Are you a person who generally keeps your wine in its glass and doesn’t like the thought of getting it everywhere all over everything? Then the Haro Wine Festival in Haro, Spain, is probably not for you. Every year on June 29, people gather in white shirts and red scarves, towing with them gallons of wine in every container imaginable. It’s actually the celebration of their patron saint, San Pedro, so it begins with a procession and a mass before turning into a massive free-for-all with everyone throwing wine all over each other. You might wear a white shirt there, but you won’t be wearing one on the way back.
Holi, the Hindu festival of colors and festival of love, is a great example of something that started in one geographical region and grew across the world, following the people who brought it with them from its origins in India and Nepal. It starts the evening before with a celebratory bonfire, and then the next day is quite literally the most colorful day of the year. People throw dry colors at each other, shoot colored water from water guns or throw water balloons full of dyed water. Anyone is fair game, whether you know them or not. While it is technically a celebration of the end of winter and the rebirth that comes with spring, so much more has grown from it.
Another festival that has sparked many imitations of itself world wide is the Spanish festival of La Tomatina, which happens every August in Bunol, Spain. Unlike Holi or the Haro Wine Festival, however, La Tomatina has no religious roots. In essence, it’s a giant tomato fight, which lasts for an hour and leaves all the participants — plus the town square— covered in tomato paste. The whole town’s in it together, though, so fire trucks come through at the end to hose everyone off. Lately, it’s gotten quite official; the city council has a list of rules that participants must follow, and because of worldwide interest, you must now register in advance and pay an entry fee.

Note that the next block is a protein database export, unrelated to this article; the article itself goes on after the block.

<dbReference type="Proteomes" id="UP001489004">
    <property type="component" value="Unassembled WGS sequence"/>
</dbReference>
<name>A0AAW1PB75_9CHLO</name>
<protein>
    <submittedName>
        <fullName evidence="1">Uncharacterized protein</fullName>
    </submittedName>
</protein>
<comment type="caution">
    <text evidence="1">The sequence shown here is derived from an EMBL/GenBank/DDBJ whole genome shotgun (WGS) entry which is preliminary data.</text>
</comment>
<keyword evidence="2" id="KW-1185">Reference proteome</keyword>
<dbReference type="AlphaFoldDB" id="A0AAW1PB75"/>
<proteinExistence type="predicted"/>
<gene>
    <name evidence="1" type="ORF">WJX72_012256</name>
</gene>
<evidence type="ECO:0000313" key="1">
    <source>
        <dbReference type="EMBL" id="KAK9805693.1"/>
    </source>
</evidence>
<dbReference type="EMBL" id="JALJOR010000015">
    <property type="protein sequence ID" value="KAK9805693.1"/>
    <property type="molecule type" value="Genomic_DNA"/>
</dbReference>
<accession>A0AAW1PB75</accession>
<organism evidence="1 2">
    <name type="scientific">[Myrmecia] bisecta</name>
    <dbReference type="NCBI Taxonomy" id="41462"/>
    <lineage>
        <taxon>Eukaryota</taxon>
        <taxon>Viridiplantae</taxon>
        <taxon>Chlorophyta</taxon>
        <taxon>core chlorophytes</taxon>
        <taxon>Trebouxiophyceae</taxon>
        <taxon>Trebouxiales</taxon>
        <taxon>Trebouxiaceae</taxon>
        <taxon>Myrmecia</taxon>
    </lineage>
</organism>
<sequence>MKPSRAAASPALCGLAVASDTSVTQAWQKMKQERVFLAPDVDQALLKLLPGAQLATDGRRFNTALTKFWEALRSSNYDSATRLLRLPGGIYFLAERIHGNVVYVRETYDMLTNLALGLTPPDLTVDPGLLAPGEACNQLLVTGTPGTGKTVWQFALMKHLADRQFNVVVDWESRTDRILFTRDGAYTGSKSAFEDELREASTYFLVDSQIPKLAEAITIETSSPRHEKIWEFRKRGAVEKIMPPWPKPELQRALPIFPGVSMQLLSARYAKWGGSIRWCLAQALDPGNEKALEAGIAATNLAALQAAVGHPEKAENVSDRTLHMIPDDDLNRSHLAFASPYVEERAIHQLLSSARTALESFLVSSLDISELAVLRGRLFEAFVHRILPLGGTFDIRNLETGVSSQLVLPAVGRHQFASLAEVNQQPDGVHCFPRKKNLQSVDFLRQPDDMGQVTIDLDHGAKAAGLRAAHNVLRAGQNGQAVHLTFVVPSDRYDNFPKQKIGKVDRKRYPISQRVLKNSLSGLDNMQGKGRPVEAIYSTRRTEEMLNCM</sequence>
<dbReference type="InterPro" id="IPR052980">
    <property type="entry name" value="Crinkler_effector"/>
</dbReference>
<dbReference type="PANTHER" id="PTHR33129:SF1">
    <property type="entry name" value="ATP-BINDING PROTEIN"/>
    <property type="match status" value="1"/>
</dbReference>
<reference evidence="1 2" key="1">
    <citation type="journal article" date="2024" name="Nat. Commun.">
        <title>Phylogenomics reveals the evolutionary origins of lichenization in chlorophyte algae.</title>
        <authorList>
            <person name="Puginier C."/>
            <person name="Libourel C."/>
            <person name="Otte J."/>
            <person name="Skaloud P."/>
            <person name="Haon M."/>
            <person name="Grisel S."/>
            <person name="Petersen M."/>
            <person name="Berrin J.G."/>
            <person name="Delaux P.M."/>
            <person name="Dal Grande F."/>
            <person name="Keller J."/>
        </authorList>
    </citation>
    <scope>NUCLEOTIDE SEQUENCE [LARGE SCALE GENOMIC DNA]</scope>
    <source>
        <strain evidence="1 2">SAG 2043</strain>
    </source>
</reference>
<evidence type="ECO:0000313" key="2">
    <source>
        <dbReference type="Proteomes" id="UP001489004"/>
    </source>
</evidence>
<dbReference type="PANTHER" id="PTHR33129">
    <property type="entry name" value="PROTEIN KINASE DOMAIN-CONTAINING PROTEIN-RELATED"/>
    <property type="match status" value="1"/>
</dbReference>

In some cases, getting paint all over your body doesn’t actually have to be a mess. The World Bodypainting Festival is one of those occasions. Over the course of three days, artists use the bodies of hundreds of models as their canvases, covering them from head to toe with paint in all shades and styles. It happens every summer in Austria — the poor models couldn’t stand around with only paint for clothes in the winter — and it’s also a great place to go if you’re interested in learning a little more about the art form, or even trying it yourself.
You may not think of New Years as a particularly orderly time of year, but in Thailand, they take it to a whole new level. The festival of Songkran, which celebrates the Buddhist New Year from April 13-15, includes a unique water festival in addition to a number of other, calmer rituals. Cities close off their main streets, and people young and old fill them and splash each other with buckets, water guns and whatever else they can think of. Like with Holi, there’s no limits as to who might get you, so keep your eyes peeled and definitely wear your waterproof mascara.